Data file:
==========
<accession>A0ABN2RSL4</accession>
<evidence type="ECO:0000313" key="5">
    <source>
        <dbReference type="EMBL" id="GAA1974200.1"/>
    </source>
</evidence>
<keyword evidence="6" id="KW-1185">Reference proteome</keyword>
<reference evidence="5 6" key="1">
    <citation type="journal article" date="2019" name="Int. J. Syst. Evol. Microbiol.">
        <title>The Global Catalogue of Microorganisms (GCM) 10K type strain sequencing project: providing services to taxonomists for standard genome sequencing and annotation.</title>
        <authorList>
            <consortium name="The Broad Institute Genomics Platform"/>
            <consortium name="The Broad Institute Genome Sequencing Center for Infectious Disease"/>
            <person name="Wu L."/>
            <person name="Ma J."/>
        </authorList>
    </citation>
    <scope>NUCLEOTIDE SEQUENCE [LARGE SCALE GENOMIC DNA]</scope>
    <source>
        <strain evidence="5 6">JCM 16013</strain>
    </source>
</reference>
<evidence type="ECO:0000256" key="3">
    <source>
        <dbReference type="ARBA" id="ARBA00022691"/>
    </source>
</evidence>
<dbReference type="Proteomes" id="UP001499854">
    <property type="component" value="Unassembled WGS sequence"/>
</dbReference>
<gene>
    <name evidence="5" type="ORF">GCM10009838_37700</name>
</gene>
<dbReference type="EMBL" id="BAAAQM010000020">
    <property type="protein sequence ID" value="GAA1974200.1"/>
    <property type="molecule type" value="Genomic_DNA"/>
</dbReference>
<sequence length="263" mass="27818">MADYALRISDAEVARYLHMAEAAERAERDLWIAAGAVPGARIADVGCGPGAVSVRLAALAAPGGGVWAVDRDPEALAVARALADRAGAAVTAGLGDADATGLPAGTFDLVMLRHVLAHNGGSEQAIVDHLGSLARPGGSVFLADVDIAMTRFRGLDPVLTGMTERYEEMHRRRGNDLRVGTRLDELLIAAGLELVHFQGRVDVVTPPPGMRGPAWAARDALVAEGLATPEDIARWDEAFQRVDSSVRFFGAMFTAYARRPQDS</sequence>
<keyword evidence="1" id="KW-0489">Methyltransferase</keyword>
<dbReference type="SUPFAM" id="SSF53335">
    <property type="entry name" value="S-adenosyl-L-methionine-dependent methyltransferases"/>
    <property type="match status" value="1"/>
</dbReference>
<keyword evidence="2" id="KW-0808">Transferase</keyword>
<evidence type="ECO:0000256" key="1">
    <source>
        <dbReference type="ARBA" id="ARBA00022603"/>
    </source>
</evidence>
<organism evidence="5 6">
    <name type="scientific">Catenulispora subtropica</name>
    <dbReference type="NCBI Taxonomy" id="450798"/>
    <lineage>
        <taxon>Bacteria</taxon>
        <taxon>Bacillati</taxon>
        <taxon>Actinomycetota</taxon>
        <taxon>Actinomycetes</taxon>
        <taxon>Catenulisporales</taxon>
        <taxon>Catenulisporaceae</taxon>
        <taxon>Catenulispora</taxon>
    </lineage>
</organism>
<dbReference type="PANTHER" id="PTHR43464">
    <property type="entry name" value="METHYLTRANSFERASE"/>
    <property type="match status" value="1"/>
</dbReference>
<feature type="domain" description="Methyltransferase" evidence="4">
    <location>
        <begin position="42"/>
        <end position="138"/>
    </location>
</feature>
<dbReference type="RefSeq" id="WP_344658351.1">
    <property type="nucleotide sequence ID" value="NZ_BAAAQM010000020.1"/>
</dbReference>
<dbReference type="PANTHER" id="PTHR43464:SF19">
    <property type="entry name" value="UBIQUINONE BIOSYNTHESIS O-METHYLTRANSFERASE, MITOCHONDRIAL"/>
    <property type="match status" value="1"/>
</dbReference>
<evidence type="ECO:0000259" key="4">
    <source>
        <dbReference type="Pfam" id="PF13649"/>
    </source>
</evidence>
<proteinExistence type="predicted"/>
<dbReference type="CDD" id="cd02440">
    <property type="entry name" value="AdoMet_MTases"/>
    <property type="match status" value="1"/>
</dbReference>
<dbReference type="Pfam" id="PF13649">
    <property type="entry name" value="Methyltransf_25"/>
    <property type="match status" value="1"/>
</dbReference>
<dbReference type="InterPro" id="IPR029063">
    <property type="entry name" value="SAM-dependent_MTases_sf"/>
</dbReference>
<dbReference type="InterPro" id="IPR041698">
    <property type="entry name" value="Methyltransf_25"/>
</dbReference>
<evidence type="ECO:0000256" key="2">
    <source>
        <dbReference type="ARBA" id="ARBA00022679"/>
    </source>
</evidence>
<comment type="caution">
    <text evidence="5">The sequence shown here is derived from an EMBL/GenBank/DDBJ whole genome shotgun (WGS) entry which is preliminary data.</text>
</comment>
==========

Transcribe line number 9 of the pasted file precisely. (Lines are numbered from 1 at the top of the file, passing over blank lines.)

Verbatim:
    <citation type="journal article" date="2019" name="Int. J. Syst. Evol. Microbiol.">